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When I was a child we got poison ivy together working in the yard
we filled jugs with water trickling down the natural spring
we dug up worms to go fishing

You never treated me and my sister differently
but Anna was too timid to climb along the rocks
in the rivers of the White Mountains
or explore the rocky coastlines of Maine
she tried once and fell
she was ok, so we were able to laugh

I learned the ethics of working hard and being a good family man
though you were often not home because of work

When Mom was away visiting family one Summer
Anna and I had a guilty thrill
when you fried up the chicken in beer
I don't remember how long Mom was gone
or what else we did to spend the time
but I remember that chicken

The time you and Mom separated briefly
I saw you more often
You took me to your apartment and got me McDonald's
you made the time to see me, which made it easier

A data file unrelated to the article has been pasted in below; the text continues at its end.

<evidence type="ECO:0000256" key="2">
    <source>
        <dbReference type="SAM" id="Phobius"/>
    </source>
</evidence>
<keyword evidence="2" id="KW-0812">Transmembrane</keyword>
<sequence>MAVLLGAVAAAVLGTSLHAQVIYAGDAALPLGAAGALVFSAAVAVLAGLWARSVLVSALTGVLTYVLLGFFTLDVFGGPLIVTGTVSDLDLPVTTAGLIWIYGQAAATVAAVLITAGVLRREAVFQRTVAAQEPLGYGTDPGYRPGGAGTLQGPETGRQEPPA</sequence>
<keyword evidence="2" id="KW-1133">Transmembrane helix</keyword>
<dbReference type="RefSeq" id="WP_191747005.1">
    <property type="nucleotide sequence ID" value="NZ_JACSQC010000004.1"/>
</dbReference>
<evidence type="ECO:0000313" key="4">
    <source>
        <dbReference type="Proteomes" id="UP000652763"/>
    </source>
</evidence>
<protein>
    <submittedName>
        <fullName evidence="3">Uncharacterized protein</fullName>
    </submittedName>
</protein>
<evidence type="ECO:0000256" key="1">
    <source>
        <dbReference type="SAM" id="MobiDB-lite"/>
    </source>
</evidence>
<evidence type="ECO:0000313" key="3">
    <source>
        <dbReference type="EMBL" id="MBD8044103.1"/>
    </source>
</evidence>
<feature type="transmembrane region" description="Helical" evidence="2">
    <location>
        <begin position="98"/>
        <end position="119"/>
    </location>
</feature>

It was nice to see you more, but we were glad when you came home

From you I learned the love of nature
and compassion for animals
as you took home every stray
and cared for abandoned wild babies
Your garden has now become a small wildlife sanctuary
you complain yet you continue to plant fruits, herbs, and vegetables
and ensure there is water for the animals to drink

You are the perfect balance of strength and sensitivity
my friends in high school were all afraid of you
but I knew your kindness, you always said I thought like you
though we never spoke much

Even when I'd get in trouble and the cops would bring me home
or I got in-house suspension at school
you always understood where I was coming from
and trusted I'd be all right in the end
because you knew me
though we never had many conversations

You may have worked hard, and been absent a lot
but you made the time for family when you could
and you were always there when I needed you
You still are

Now that you're older, struggling to remain the young man you once were
fighting against the physiology of time and diabetes
I see you still working hard, though you don't need to

Let me help you Dad
it's my turn now

You taught me so much 
let me teach you to not be so proud
give me a chance to show you what I can do
what I can do for you
what I can do for myself

I hate to see time be so destructive
but we have more time now
than we ever did before
and I'd like to spend it with you
if only to talk about our memories
or just to talk at all


I wrote this poem as a guest post on J T Weaver’s blog, where it was published a month ago.  Thanks J T!     http://jtweaverblog.wordpress.com/